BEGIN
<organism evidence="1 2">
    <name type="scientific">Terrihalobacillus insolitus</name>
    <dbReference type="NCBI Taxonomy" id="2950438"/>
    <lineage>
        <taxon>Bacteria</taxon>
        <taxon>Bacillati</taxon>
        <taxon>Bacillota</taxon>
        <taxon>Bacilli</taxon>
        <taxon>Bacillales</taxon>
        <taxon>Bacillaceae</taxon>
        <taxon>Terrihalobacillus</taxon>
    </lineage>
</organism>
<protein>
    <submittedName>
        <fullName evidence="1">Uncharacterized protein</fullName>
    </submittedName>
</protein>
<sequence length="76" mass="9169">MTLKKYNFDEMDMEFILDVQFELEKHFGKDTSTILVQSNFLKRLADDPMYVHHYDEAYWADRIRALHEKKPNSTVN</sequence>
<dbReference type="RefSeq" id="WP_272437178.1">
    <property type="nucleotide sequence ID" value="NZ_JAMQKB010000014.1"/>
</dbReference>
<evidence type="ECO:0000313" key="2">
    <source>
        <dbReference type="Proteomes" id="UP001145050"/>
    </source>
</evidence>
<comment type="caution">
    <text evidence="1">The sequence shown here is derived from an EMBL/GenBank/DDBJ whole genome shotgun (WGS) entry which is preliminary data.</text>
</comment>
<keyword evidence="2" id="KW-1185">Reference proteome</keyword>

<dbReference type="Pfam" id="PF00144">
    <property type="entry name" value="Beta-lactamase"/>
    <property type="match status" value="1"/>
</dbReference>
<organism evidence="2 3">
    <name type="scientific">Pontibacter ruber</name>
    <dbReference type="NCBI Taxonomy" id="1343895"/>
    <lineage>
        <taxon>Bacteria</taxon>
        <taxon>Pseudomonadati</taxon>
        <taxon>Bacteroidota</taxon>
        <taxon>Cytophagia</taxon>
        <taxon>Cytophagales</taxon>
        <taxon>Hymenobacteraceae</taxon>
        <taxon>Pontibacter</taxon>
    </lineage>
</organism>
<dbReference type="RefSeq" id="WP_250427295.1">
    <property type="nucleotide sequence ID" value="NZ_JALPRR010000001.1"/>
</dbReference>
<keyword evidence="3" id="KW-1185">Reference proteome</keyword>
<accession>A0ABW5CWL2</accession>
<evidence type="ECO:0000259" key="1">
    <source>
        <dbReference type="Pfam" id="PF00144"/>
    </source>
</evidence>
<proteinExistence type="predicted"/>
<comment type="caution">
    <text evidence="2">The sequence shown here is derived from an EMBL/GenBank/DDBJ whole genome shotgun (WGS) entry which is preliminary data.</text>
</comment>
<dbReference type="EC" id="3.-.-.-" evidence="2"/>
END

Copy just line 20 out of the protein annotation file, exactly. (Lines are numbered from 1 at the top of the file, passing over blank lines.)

<dbReference type="RefSeq" id="WP_272437178.1">